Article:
Update: Doug Moore, a spokesman for St. Louis County Executive Sam Page, has responded. Moore provided a letter (embedded at the bottom of this story) from County Counselor Beth Orwick, which accuses attorney Jerome Dobson, who represents Lt. Col. Troy Doyle, of using the upcoming county executive race, set for an Aug. 4 primary, to try to extort $3.5 million from the county. Moore also provided a voicemail that Dobson left for Page's chief of staff Winston Calvert in which he warns of their intention to file a charge of racial discrimination, noting "It is our intention to file before the upcoming primary."
St. Louis County police Lt. Troy Doyle.
Moore also pointed to a letter of reprimand from the Missouri Supreme Court to Dobson for a previous incident involving what the county says was similar conduct.
In a statement, Page says, "Troy Doyle was my choice for chief. The commissioners, whose independence is why I nominated them, chose someone else."
The original story continues below:
St. Louis County police Lt. Col. Troy Doyle has filed a charge of racial discrimination against county for passing him over for the position of police chief on March 19 in favor of police Chief Mary Barton.
Jerome Dobson, a St. Louis employment discrimination attorney, filed the complaint with the Equal Employment Opportunity Commission (EEOC), which can provide Doyle a right to sue after 180 days. The EEOC complaint cannot be released in writing, but Dobson leveled explosive allegations against County Executive Sam Page in an interview Friday with the Riverfront Times
Dobson says Page had promised Doyle that he would see to it he selected as the next police chief.
“Dr. Page told Troy Doyle on a number of occasions that the police board will do what I tell them to do,” Dobson says.
has contacted a spokesman for Page for comment. We'll update the story if we hear back.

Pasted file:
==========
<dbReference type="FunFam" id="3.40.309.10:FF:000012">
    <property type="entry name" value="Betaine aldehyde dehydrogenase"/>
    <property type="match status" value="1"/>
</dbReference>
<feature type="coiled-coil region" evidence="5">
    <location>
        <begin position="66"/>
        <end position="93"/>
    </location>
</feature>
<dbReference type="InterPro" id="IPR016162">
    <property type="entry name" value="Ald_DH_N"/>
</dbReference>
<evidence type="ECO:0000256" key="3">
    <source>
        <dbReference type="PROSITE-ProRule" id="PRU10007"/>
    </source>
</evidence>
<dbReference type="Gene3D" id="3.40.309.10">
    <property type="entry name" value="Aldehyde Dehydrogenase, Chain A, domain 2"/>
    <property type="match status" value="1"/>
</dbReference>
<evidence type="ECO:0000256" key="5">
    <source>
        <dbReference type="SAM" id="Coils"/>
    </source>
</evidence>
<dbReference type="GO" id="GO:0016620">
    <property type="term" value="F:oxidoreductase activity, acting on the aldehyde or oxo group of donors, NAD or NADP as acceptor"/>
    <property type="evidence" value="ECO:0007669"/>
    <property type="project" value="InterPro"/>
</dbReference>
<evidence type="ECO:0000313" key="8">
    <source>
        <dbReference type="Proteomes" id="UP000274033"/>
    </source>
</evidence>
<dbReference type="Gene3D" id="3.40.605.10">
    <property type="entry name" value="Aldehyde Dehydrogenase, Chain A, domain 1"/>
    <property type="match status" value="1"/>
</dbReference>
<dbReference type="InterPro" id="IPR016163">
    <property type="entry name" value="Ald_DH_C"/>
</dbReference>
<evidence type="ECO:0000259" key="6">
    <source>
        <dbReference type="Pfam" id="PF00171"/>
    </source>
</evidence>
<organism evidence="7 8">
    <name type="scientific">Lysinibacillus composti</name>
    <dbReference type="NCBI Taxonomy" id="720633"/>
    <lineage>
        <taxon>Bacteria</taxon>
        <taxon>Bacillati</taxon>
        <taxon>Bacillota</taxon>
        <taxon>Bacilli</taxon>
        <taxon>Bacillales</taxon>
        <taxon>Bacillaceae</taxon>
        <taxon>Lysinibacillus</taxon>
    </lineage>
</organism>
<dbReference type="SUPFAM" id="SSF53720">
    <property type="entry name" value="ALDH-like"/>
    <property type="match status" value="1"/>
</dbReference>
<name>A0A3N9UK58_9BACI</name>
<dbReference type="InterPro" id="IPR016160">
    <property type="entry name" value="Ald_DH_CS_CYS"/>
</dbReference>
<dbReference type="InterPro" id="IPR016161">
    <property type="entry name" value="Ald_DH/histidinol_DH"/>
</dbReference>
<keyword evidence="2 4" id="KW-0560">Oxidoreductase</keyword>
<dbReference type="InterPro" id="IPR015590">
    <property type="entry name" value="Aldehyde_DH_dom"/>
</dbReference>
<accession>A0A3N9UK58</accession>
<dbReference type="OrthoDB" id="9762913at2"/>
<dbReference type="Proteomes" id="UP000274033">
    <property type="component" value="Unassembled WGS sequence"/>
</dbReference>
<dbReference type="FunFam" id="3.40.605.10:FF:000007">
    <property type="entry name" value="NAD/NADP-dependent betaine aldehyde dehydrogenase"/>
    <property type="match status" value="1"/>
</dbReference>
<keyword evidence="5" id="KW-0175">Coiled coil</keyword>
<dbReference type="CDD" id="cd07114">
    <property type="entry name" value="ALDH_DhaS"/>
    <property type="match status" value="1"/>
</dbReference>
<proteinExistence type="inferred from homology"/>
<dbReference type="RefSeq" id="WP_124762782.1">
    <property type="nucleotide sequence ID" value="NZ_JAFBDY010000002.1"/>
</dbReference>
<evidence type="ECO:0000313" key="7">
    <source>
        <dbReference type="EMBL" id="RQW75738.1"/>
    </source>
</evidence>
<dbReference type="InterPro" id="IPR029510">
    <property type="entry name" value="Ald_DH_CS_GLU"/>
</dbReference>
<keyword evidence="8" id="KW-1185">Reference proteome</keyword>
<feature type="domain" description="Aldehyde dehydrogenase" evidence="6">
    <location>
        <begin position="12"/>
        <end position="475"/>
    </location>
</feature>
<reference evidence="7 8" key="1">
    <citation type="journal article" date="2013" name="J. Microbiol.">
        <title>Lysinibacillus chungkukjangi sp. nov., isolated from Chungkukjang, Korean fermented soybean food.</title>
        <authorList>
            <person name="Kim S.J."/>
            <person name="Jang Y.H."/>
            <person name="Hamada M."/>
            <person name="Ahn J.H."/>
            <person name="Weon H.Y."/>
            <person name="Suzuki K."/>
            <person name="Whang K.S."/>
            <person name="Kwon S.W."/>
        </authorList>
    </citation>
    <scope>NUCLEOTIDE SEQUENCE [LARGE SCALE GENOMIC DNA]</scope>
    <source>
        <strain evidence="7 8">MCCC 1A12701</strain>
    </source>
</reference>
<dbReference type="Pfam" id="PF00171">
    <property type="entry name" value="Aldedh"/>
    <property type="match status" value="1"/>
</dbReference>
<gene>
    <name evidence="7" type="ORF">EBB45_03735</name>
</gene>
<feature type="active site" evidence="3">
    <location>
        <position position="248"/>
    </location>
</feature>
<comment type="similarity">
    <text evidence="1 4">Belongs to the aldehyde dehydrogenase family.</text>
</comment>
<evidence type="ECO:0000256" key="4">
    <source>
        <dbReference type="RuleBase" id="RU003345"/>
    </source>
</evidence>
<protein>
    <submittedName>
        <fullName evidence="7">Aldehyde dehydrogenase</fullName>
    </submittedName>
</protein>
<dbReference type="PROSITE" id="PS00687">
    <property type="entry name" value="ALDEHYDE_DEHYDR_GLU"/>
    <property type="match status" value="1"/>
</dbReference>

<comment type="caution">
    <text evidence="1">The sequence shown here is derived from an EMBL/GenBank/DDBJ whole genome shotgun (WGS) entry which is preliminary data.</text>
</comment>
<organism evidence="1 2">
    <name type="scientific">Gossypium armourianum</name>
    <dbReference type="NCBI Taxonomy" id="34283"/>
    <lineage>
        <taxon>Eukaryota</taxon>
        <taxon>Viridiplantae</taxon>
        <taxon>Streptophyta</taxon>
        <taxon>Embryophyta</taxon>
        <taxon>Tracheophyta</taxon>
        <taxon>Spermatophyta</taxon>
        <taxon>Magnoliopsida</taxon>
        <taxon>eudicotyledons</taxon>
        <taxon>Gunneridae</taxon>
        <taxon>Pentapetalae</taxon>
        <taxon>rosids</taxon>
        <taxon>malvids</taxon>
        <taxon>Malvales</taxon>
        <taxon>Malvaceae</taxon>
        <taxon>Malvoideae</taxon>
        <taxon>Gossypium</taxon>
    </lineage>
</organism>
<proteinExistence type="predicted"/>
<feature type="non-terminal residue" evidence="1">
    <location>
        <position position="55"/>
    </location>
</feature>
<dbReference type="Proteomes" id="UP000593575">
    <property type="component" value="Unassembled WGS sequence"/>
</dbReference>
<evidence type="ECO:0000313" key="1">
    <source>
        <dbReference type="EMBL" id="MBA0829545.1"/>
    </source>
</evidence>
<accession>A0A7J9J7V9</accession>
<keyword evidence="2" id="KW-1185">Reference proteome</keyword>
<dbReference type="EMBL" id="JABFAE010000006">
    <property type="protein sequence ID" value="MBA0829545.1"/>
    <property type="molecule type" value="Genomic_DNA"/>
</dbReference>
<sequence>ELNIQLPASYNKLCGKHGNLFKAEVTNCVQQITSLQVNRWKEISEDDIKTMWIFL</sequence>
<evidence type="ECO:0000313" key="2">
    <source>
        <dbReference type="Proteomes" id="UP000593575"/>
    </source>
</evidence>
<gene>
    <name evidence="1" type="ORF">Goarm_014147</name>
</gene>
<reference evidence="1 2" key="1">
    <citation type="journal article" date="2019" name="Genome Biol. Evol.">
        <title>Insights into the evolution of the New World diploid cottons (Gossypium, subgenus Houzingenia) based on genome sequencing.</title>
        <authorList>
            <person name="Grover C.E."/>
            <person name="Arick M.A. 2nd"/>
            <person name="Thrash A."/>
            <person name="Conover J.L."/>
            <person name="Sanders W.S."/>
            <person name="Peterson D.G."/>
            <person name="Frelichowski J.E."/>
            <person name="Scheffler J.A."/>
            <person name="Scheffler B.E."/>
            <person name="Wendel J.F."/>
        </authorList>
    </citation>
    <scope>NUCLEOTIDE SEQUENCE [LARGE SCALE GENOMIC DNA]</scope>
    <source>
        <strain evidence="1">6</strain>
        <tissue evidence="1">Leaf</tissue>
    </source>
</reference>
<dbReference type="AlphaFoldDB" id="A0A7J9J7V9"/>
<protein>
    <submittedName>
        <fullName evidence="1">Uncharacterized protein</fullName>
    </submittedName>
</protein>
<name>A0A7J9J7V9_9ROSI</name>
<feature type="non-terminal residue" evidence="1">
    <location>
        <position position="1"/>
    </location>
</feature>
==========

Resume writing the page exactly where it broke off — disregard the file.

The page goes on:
Dobson claims Page arranged interviews for Doyle with prospective police board members before Page had named them to the board but then told Doyle that he had received “pushback” from “certain members” of the St. Louis Police Foundation over selecting a Black chief. The Police Foundation is a private group of police boosters that provide financial support and goods to the St. Louis County and city police departments.
“Troy Doyle was much more qualified than Mary Barton to be police chief of St. Louis County,” Dobson says. “He outranked as lieutenant colonel — she was a captain — and he not only held that rank for seven years but was the leader chosen as the go-to for projects for county police such as managing a crisis at the Jennings police department or overseeing the county jail after four people died there without transparency.”
Dobson specifically singled out Page, quoting what he says his client told him, for having made promises to Doyle that he claims were broken.
“Dr. Page had told Troy in 2019 that he wanted him to be the next chief of police,” Dobson says. “Page invited Troy to his house and told him he was the right person for the job, it would be the right thing to do and it would be historic.”
Dobson says Page told Doyle he wanted him to meet with several influential St. Louisans, including Dr. Donald Suggs, publisher of the St. Louis American
, as well as retired Judge William Ray Price Jr. and local attorney and CPA Michelle Schwerin. At the time, Price and Schwerin had not been appointed to the board, but Page indicated to Doyle they were under consideration.
Dobson says Price or Schwerin indicated to Doyle that he appeared a qualified candidate, but it is not known how they voted on the police chief selection. Even more inflammatory is Dobson’s allegation of what Page told Doyle about what happened next.
“Sam told Troy a few times, ‘I’m going to pull you across the finish line,’” Dobson says. “Then this January, after he had a meeting with certain members of the Police Foundation, he tells Troy he’s getting push back on appointing a Black police chief.”
According to Dobson, “Troy said Page told him that he was shocked by what one of the foundation members had said of a racial nature. Dr. Page told Troy, ‘I felt like I was back living in the ’60s.’”
Dobson also claims that Page told Doyle he was “having trouble getting large contributions” from corporate donors in his campaign for county executive.
“Within a couple of months after Barton’s selection on March 19, a large corporation made a significant contribution to Page’s campaign.” Dobson says.
He declined to name the donor. A review of campaign records on the Missouri Ethics Commission show that Page received multiple sizable donations from corporations in the months following Barton’s selection.
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